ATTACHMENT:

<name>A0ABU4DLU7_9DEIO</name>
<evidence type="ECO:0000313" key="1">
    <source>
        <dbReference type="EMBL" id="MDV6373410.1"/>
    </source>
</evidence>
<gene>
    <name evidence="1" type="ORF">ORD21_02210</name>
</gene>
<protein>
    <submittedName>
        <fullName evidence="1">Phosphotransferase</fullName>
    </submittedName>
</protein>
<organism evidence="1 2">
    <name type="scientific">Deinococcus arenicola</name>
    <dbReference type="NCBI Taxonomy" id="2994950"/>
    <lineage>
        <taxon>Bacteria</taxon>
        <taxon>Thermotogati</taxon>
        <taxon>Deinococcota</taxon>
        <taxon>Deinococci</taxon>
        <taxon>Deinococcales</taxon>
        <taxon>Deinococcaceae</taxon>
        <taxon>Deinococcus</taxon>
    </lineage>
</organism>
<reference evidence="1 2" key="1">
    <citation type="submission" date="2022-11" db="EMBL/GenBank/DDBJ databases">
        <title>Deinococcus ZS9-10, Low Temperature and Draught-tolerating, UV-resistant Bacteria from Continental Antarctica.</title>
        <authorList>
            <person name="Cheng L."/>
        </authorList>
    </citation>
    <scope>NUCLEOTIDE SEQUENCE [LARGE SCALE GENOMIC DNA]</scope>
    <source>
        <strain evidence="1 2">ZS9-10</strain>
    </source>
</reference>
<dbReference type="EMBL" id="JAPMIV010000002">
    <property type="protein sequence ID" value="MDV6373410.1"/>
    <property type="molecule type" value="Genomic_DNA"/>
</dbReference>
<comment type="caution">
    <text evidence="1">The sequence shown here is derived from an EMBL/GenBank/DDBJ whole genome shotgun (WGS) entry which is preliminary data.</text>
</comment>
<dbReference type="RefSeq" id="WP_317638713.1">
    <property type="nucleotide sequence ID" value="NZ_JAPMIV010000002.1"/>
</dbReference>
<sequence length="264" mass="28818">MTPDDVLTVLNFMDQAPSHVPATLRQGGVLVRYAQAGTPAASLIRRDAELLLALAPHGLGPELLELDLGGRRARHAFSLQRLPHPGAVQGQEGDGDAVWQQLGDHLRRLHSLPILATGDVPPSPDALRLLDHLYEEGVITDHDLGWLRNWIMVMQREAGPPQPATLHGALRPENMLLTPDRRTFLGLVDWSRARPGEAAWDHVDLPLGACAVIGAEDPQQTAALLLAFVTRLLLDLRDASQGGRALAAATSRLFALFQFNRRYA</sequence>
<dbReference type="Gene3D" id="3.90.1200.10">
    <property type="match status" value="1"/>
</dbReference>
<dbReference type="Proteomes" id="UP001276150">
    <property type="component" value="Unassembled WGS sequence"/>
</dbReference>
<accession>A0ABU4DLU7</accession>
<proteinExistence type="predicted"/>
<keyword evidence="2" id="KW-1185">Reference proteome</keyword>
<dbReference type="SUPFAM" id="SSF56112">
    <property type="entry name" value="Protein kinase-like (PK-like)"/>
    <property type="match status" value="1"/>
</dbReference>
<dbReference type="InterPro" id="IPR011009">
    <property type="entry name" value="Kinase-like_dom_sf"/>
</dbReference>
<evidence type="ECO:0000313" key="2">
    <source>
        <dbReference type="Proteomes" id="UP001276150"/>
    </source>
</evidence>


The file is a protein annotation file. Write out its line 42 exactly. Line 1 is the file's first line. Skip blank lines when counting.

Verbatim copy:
    <property type="molecule type" value="Genomic_DNA"/>